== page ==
As any security professional is all too aware, cybersecurity is continuously evolving in light of changing technology and threats. It can feel hard to keep up, but it’s crucial for your company’s security that you stay in the know.
With that in mind, let’s look at how cybersecurity may be changing in 2022 and beyond:
A Greater Emphasis on Cybersecurity Awareness Training
In recent years, it’s become clear that cybersecurity incidents are more influenced by people than they are by technology. The data reveals that more than 80% of breaches are caused by some form of human error, not weaknesses in technical security.
Since people are often connected to cyberattacks, it only makes sense to support and empower them with the knowledge they need to properly defend against targeted threats. As social engineering and other forms of people-focused attacks become more prevalent, your team will become an increasingly important part of your company’s defensive strategy.
Geo-Targeted Phishing Threats
Phishing, one of the most common forms of cyberattack, has been around for decades and continues to become more sophisticated. Social engineers are now going to greater lengths to deceive users over email—and more recently, phone (vishing) and SMS messages (smishing)—weaving intricate pretexts to hyper-target their victims. It’s part of the reason why 32% of all data breaches result from phishing emails.
In the near future, we predict that phishing threats will only get more and more personalized and localized. For example, the FBI along with other governing bodies receives complaints all the time about shopping scams, which it compiles in its annual Internet Crime Report. One concern that is trending involves businesses using deceptive “Contact Us” information to claim a physical address in one country while the company is actually located elsewhere. In the future, could a social engineer create misleading content like this to convince you to trust their “local” business?
More and More Remote Workers and Cyberattacks
For years we’ve been seeing businesses switch to remote operations—with the COVID-19 pandemic only exacerbating the increase in work-from-home employees. Cybercriminals have been capitalizing on the remote work landscape, targeting unprotected home networks, spoofing legitimate Wi-Fi networks, and more to use home connections as a way into corporate servers. Expect to see this trend continue (and likely increase) in 2022 and beyond. While threat actors are in full force trying to exploit remote teams, businesses that invest in remote-specific security awareness training can be better prepared.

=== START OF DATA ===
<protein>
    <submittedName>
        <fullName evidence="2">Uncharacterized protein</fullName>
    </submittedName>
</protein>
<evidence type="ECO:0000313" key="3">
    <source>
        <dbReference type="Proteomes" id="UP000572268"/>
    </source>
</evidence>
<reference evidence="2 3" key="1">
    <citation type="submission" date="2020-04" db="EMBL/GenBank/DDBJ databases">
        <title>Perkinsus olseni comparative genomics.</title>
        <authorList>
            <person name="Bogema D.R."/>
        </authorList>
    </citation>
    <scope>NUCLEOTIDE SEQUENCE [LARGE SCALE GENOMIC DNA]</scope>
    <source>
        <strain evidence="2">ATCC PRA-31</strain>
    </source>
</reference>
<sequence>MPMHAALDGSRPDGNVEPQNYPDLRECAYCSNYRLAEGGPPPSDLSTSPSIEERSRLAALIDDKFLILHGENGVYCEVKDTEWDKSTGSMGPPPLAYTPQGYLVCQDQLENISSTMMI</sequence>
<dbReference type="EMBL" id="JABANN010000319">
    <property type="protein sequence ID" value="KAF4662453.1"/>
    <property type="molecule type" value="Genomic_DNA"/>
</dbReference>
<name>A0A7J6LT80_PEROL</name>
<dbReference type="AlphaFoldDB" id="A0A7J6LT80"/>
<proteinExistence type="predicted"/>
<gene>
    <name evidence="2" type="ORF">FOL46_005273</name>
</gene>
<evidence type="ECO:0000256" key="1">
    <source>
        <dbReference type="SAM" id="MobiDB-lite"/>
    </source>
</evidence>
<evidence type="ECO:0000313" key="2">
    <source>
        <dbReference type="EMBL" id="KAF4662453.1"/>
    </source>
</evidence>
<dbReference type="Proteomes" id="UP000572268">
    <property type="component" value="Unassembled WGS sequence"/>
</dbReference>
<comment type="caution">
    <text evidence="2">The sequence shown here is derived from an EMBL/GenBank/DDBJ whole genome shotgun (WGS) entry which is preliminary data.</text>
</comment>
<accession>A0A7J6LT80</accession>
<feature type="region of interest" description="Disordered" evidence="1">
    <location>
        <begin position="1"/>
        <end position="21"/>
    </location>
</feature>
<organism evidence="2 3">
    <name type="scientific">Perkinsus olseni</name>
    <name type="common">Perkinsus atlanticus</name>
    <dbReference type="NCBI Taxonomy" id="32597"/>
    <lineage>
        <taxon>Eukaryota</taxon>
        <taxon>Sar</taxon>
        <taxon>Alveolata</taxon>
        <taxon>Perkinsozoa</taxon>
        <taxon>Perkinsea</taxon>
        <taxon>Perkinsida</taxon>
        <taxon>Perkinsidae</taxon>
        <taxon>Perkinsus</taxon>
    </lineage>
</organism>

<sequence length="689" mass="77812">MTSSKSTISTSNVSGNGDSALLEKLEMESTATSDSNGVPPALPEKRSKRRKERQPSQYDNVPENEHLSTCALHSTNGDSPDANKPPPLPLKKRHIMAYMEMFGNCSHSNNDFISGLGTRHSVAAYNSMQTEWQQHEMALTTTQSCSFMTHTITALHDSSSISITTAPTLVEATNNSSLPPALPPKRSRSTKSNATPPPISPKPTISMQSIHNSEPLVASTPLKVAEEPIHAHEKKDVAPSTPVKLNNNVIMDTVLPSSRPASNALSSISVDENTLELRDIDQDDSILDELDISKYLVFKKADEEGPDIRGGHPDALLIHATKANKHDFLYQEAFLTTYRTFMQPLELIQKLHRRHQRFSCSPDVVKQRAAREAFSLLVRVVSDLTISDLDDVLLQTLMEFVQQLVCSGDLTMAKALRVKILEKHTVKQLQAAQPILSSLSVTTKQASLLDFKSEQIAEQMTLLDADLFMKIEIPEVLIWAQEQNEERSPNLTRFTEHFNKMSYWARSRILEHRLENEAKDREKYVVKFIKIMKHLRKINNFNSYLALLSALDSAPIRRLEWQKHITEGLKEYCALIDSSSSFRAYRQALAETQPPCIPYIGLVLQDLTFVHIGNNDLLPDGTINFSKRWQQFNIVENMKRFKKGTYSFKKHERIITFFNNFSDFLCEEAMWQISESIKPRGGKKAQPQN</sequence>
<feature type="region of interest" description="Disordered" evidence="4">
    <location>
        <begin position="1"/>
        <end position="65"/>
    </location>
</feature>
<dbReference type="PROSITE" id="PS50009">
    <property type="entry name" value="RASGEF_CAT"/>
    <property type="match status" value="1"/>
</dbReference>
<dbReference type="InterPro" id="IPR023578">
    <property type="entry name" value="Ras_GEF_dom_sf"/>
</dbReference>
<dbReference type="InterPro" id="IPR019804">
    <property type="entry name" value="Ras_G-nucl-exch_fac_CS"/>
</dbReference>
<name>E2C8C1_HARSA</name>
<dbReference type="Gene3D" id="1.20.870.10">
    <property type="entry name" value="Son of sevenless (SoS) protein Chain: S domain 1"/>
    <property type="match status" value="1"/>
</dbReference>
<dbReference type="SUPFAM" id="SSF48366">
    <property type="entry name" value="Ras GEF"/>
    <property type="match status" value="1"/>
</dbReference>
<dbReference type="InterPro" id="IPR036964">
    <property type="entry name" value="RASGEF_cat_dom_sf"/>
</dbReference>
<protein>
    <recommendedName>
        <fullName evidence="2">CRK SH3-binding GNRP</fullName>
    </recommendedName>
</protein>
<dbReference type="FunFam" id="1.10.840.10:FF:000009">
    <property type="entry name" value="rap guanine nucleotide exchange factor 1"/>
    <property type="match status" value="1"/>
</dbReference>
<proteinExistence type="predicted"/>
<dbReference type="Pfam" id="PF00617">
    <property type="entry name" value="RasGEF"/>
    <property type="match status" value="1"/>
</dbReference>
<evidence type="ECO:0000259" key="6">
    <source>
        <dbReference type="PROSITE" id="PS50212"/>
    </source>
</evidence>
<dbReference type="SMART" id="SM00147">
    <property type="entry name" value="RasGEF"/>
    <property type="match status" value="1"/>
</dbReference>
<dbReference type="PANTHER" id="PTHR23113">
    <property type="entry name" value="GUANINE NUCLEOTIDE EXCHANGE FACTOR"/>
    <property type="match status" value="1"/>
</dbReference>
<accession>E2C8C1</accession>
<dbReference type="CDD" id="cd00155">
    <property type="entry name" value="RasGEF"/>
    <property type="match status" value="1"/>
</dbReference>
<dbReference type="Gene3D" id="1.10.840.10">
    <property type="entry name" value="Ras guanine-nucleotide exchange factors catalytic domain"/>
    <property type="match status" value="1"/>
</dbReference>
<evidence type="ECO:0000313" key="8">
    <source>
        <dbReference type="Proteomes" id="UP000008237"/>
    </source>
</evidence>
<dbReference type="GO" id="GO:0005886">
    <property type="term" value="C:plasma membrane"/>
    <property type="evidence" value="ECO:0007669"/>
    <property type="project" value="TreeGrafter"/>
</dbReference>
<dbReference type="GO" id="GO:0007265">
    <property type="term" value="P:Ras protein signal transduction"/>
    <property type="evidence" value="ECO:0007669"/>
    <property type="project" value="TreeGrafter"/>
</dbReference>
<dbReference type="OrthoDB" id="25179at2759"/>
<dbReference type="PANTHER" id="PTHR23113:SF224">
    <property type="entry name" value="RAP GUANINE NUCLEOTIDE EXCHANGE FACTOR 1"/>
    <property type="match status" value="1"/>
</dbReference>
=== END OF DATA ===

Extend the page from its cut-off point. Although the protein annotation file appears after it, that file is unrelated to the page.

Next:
More Sophisticated Artificial Intelligence and Machine Learning
Artificial intelligence (AI) and machine learning (ML) have made rapid developments in the last few years. They’re now a staple within the cybersecurity industry for helping IT professionals improve threat detection, aiding in our journey towards combating digital vulnerabilities. However, while AI and ML are being used to help build mightier defenses, cybercriminals are leveraging them to crack passwords, bypass authentication measures, and more.
A recent example of the incredible power of AI is deepfake videos: the product of AI and ML analyzing hours and hours of pictures and videos to generate believable footage of a person on camera. While we probably don’t have to worry about these deceptive videos being used against businesses in 2022, the technology could come a long way in just a few years, making it a more scalable and approachable threat.
The Rise of Ransomware
You may have noticed in 2020 and 2021 that ransomware-related cyber breaches were making headlines left and right. But many wondered if breaches were really increasing or if they are just becoming more high profile. Between 2019 and 2020, ransomware attacks indeed rose by 62% worldwide. Many speculate these attacks are rising because companies are often willing to actually pay the ransom to gain back access to their data and systems.
Further proof that ransomware attacks are becoming more mainstream is the creation of ransomware as a service (RaaS) groups, which design the malware script that serves as the base for highly targeted attacks. The accessibility of this base code allows cybercriminals to springboard their attacks, meaning cybersecurity professionals everywhere should expect more ransomware exploits in the coming years.
One survey by Google found that 75% of respondents get frustrated trying to keep track of their passwords, juggling handfuls of unique passwords across dozens of different platforms. Because of this, many people use easy-to-guess variations of passwords, putting them at high risk of account breaches.
To combat password fatigue, more and more organizations are moving away from passwords and using other forms of authentication to grant users access instead. For example, some organizations are testing biometric data, physical security keys (AKA tokens), and similar forms of entry. On modern smartphones, the facial recognition feature is probably the most common example of a passwordless entry. Other examples include location, IP address, and fingerprint, which we may see more of for personal and business protection alike.
Stay In the Know With Living Security
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